4
\$\begingroup\$

I am working on a very simple game and thought it would be a good opportunity to learn and use the Factory Method pattern for creating game objects. I studied the pattern but I'm a bit confused about the Java implementation so thought I would share what I have come up with and get some opinions.

Please keep in mind that I am basing this design on the example from "Design Patterns... by the GOF" so we will use the following pieces: Product, ConcreteProduct, Creator, and ConcreteCreator.

Product (Interface for Game Objects)

public interface GameObject {
   public abstract void doSomeStuff();  
}

ConcreteProducts (Implements Product Interface, 1 for each Game Object)

public class PlayerImpl implements GameObject {    
    @Override
    public void doSomeStuff() {
        System.out.println("I am a player object!");
    }    
}

public class EnemyImpl implements GameObject {    
    @Override
    public void doSomeStuff() {
        System.out.println("I am an Enemy, you better run!");
    }    
}

Creator (Interface that defines how to create objects)

This is the one I'm most confused about, seems un-necessary unless instead of an Interface it was some Abstract class, but even then seems kind of pointless to use a Creator in this design pattern?

 public interface GameObjectFactory {    
    public abstract GameObject createGameObject(GameObjectFactoryImpl.Type type);    
}

ConcreteCreator (Implements Creator, creates objects)

The ConcreteCreator will have a nested enumeration to help the client decide which player types are available. We will throw an exception if for some reason there is a game object type in the enumeration that is not handled in the factory method.

public class GameObjectFactoryImpl implements GameObjectFactory{

    // A helper enum that clients will use to create game objects
    public enum Type {
        PLAYER, ENEMY;
    }

    public GameObject createGameObject(GameObjectFactoryImpl.Type type) {

        switch (type) {    
        case PLAYER:
            return new PlayerImpl();    
        case ENEMY:
            return new EnemyImpl();    
        default:
            throw new RuntimeException("Unsupported object type!");
        }

    }
}

Client

public class Game {

    private static GameObjectFactory gameObjectFactory = new GameObjectFactoryImpl();

    public static void main(String args[]){

        GameObject player = gameObjectFactory.createGameObject(GameObjectFactoryImpl.Type.PLAYER);
        GameObject enemy = gameObjectFactory.createGameObject(GameObjectFactoryImpl.Type.ENEMY);

        player.doSomeStuff();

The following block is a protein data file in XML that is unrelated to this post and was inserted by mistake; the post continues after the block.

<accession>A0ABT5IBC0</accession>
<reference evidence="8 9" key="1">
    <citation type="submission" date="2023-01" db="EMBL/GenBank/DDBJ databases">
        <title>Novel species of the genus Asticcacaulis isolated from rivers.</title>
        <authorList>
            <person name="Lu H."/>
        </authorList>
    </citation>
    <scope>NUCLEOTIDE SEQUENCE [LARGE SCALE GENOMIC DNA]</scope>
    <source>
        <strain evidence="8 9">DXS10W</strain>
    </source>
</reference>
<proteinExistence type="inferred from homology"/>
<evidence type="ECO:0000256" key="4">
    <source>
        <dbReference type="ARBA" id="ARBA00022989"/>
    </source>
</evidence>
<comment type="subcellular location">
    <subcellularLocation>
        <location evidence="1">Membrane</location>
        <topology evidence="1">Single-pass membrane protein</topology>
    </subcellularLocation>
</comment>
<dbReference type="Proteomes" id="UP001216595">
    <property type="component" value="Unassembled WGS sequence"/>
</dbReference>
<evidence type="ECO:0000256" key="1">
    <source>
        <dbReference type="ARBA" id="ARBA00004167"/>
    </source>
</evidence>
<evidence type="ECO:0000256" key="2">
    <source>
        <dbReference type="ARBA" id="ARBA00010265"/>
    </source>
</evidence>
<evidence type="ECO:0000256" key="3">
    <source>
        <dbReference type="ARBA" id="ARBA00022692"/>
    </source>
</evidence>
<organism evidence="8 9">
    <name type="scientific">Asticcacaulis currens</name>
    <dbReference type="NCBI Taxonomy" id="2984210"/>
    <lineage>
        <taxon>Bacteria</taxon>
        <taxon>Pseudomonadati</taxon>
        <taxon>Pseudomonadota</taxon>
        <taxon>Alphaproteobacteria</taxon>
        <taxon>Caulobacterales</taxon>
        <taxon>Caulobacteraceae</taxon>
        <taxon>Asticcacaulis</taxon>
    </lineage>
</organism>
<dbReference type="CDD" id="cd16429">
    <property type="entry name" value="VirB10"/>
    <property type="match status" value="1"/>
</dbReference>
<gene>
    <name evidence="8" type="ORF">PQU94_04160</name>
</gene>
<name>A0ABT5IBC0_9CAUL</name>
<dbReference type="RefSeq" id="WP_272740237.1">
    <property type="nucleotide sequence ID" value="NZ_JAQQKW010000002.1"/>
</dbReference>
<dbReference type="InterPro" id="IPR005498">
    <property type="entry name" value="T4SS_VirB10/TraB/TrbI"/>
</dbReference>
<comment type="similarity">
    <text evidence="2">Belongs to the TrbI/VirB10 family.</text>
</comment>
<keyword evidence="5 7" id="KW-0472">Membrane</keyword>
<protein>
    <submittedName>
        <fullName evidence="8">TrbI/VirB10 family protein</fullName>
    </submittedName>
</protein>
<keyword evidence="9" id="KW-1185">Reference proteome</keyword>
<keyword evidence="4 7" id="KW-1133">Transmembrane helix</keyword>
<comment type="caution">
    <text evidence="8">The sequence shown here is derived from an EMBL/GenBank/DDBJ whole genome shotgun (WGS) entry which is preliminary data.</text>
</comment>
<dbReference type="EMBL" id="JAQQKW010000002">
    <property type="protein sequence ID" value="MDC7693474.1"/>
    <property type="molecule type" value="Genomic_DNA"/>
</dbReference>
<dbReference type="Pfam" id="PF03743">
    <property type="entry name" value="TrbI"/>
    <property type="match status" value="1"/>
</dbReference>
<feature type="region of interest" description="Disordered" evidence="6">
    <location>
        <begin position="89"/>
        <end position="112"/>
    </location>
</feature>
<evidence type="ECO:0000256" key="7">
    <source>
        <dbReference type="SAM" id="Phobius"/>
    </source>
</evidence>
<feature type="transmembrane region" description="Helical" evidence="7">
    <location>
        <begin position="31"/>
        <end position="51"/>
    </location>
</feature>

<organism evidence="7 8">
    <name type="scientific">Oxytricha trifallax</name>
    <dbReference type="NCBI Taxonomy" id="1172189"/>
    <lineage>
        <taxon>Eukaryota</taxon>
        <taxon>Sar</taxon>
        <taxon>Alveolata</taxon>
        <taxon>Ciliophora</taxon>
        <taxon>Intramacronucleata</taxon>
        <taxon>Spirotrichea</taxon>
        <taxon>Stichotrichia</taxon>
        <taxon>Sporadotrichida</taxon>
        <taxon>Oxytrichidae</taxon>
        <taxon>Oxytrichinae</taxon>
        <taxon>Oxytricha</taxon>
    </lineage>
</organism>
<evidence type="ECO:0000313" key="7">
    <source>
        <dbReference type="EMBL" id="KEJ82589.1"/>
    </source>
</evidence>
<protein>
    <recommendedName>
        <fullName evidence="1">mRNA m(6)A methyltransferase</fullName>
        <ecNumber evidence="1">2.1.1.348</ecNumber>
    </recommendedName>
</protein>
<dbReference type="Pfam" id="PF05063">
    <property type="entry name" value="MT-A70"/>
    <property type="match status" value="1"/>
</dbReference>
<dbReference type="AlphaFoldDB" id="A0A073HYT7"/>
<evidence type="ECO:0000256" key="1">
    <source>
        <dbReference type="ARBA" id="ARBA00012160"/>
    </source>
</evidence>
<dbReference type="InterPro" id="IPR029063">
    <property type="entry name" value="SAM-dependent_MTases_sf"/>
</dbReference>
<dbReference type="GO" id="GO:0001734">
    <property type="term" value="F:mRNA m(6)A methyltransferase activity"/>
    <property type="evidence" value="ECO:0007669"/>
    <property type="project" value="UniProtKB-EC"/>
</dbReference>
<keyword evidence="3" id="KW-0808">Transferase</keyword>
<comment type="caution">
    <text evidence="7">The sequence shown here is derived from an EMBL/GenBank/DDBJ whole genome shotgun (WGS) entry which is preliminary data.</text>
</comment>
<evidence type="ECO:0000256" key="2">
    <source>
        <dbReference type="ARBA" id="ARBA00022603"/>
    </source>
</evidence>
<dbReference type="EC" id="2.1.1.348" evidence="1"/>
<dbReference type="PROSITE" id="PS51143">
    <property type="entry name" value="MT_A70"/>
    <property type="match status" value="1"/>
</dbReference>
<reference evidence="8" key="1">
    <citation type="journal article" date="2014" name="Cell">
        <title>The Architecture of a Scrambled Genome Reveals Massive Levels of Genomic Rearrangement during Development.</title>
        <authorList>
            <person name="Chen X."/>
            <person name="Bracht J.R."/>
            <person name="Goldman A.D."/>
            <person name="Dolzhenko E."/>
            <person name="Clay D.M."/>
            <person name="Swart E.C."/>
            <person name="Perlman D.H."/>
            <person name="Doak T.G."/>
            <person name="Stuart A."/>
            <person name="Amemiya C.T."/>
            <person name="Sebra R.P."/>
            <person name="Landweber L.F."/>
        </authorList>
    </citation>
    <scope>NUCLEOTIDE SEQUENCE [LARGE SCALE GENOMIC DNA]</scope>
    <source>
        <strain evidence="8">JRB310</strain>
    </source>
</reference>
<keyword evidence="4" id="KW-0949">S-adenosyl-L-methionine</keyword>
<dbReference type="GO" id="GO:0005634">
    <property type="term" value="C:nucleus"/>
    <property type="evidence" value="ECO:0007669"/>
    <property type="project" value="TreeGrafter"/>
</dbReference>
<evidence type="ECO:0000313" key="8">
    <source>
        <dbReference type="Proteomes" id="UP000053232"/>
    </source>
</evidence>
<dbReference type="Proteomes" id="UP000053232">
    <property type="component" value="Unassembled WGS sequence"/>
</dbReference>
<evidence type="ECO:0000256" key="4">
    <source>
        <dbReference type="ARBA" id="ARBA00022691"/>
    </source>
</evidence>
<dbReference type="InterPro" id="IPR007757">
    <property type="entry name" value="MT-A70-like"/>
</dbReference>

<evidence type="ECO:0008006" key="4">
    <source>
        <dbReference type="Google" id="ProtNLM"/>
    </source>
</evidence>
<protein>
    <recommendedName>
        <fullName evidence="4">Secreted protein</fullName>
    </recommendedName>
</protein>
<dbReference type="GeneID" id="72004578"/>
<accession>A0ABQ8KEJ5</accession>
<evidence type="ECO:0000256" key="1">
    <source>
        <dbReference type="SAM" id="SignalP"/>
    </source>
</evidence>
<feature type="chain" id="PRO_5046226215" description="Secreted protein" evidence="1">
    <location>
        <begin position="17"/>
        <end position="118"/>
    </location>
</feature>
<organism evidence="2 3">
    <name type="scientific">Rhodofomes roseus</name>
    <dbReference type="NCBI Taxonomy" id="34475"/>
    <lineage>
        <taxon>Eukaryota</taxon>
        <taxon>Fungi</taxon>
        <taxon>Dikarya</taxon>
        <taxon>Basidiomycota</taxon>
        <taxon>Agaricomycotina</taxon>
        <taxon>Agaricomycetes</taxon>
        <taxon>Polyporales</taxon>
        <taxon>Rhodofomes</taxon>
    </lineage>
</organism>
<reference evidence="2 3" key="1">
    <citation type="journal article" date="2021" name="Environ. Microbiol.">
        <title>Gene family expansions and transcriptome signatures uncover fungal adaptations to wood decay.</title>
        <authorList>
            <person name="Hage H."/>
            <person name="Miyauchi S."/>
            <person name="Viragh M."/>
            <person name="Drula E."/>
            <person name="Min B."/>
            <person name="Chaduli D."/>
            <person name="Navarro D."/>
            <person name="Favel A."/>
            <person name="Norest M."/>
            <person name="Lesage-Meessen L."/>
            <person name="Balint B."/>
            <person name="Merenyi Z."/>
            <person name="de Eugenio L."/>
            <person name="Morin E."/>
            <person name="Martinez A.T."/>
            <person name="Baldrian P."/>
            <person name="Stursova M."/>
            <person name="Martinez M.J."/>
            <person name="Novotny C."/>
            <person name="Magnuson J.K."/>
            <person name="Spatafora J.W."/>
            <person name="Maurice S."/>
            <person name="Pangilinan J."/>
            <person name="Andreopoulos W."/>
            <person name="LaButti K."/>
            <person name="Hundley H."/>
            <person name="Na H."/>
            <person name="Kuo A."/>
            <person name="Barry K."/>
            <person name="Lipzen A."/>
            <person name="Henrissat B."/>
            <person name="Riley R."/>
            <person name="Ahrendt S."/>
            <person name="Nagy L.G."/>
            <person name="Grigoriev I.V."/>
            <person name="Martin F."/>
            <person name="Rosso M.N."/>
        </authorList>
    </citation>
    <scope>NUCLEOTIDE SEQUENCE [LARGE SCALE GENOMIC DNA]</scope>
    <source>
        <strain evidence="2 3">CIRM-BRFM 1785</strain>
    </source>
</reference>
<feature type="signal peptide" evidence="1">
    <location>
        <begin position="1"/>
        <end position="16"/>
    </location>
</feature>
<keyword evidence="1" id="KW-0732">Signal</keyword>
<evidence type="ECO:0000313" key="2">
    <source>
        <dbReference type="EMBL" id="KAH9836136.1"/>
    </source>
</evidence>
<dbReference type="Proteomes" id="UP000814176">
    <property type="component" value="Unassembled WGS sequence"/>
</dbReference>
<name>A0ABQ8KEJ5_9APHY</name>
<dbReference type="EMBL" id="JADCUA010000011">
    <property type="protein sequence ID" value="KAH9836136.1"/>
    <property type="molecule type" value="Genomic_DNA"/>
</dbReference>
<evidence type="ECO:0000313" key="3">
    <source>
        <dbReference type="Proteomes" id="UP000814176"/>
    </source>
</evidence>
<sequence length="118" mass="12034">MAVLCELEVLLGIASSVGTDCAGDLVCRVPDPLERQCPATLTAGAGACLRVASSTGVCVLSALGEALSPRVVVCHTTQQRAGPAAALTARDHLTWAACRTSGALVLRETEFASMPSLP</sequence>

enemy.doSomeStuff();
    }

}
\$\endgroup\$
  • \$\begingroup\$ What problem does the Factory pattern solve? You need to "feel" the pain of the problem a bit before you seek to adding all this complexity of the pattern. Your example shows new PlayerImpl() is what actually happens when there's a new player. That's way less code than gameObjectFactory.createGameObject(GameObjectFactoryImpl.Type.PLAYER); - ask yourself what are you gaining by adding this. Usually, you want to apply this pattern when the code to create the object is complex (and so it's encapsulated in the factory method). Your example doesn't suffer from the problem this pattern solves. \$\endgroup\$ – Fuhrmanator Apr 19 '14 at 12:59
4
\$\begingroup\$

The code you present is neat, well structured, etc. (unfortunately it is dangerously close to being off-topic since it is hypothetical code, and it does not work - where does the Type come from in the interface's public abstract GameObject createGameObject(Type type); ? ).

The neat code is really useful because it makes it easy to home in on the critical deviation you have made from the 'idiomatic' way of doing the Factory pattern in Java.

This is (often) wrong:

public interface GameObjectFactory {    
    public abstract GameObject createGameObject(Type type);    
}

Your narrative is closer-to-home: "... seems un-necessary unless instead of an Interface it was some Abstract class"

The factory is often a combination of static methods, and an interface. Sometimes the interface and the static methods are combined on to a single abstract class, and sometimes they are separate. What you are missing is the static methods for creating the Factory instance.

Note: many factory-pattern implementations in Java do not use the word Factory in the name....

So, there are factories that separate the static methods in a different class from the interface, and factories that have the static methods and the interface methods in the same abstract class.

Abstract Class way

The Abstract class is the most recognizable way of doing this in Java. It is often most easily identified by having static methods like newInstance(). The Abstract class has abstract methods which are the factory methods, but it also has factory-factory methods for creating the factory!!!! (yes, really). The factory-factory methods are normally implemented as static concrete methods. In your example code, the GameObjectFactory and parts of the GameObjectFactoryImpl would be merged as:

public abstract class GameObjectFactory {

    // A helper enum that clients will use to create game objects
    // Note that this enum is declared as part of the 'interface' for the factory,
    // not as part of one of the actual fctory implementations.